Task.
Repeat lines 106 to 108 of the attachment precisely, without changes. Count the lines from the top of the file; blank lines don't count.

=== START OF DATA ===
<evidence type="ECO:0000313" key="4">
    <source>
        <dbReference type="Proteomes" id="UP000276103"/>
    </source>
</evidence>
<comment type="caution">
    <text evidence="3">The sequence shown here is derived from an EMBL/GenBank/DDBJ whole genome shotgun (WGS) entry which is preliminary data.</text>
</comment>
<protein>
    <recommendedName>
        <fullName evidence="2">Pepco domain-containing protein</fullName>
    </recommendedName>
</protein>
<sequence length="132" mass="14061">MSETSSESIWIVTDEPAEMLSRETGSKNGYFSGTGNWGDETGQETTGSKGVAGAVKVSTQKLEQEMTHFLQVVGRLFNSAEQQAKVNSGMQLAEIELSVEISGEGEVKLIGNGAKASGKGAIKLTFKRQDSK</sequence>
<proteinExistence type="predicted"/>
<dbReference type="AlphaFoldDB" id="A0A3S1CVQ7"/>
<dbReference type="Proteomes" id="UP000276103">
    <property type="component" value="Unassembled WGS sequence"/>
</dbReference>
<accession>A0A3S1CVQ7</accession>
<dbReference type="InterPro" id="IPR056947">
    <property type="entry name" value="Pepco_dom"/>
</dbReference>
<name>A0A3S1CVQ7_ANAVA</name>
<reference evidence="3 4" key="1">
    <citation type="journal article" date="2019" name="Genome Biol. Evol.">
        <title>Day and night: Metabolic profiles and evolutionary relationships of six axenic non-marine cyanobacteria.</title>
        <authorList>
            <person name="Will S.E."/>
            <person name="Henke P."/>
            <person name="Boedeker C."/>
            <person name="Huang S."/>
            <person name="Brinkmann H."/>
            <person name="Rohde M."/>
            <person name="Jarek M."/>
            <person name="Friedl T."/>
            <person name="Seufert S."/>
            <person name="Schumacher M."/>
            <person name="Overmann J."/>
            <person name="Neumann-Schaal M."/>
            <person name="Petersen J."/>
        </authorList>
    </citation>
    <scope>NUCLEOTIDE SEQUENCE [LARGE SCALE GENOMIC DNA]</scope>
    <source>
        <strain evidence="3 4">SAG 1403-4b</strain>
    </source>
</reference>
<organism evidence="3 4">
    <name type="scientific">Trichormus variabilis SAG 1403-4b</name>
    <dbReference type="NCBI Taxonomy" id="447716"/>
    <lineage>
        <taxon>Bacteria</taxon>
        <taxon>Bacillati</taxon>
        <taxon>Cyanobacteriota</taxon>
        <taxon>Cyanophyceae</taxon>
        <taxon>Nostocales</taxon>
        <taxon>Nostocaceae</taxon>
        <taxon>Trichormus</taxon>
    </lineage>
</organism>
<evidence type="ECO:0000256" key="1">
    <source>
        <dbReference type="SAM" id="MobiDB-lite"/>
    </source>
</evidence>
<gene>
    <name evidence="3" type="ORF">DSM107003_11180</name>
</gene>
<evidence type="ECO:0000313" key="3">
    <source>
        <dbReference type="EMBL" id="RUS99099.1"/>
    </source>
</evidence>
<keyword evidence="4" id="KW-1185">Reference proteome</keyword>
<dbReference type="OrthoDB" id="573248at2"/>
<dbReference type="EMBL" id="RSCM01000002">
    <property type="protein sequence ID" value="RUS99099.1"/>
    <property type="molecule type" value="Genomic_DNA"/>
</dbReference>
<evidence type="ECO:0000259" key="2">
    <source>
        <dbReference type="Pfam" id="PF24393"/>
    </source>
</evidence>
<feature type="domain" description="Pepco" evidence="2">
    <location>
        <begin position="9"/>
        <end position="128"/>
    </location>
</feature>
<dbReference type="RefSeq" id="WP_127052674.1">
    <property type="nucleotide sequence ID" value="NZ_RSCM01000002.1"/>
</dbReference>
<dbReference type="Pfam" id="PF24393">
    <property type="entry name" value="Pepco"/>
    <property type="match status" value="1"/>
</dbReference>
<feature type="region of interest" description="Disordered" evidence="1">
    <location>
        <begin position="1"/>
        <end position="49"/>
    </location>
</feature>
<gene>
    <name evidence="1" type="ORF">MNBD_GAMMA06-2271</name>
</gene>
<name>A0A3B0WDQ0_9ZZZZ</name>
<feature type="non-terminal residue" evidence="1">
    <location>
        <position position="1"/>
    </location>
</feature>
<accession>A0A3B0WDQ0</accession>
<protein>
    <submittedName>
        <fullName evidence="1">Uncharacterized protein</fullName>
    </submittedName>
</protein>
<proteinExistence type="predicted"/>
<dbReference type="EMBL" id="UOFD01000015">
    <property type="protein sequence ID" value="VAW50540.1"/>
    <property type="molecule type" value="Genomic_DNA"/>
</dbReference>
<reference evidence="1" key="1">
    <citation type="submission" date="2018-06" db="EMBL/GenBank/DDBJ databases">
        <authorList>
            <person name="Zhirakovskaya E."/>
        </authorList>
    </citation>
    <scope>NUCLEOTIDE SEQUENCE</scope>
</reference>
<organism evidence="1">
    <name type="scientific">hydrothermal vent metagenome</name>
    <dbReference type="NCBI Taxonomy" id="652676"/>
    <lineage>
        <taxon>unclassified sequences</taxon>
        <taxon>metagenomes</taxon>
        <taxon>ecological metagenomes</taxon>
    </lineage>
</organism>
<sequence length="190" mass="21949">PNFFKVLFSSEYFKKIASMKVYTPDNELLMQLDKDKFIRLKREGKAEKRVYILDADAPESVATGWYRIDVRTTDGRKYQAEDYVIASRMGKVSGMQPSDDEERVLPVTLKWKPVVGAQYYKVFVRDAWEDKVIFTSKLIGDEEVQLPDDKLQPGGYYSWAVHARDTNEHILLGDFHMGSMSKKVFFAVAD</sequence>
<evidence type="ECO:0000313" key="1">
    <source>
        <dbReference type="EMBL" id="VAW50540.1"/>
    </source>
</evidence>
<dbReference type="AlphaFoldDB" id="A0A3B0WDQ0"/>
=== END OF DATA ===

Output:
    <name evidence="1" type="ORF">MNBD_GAMMA06-2271</name>
</gene>
<name>A0A3B0WDQ0_9ZZZZ</name>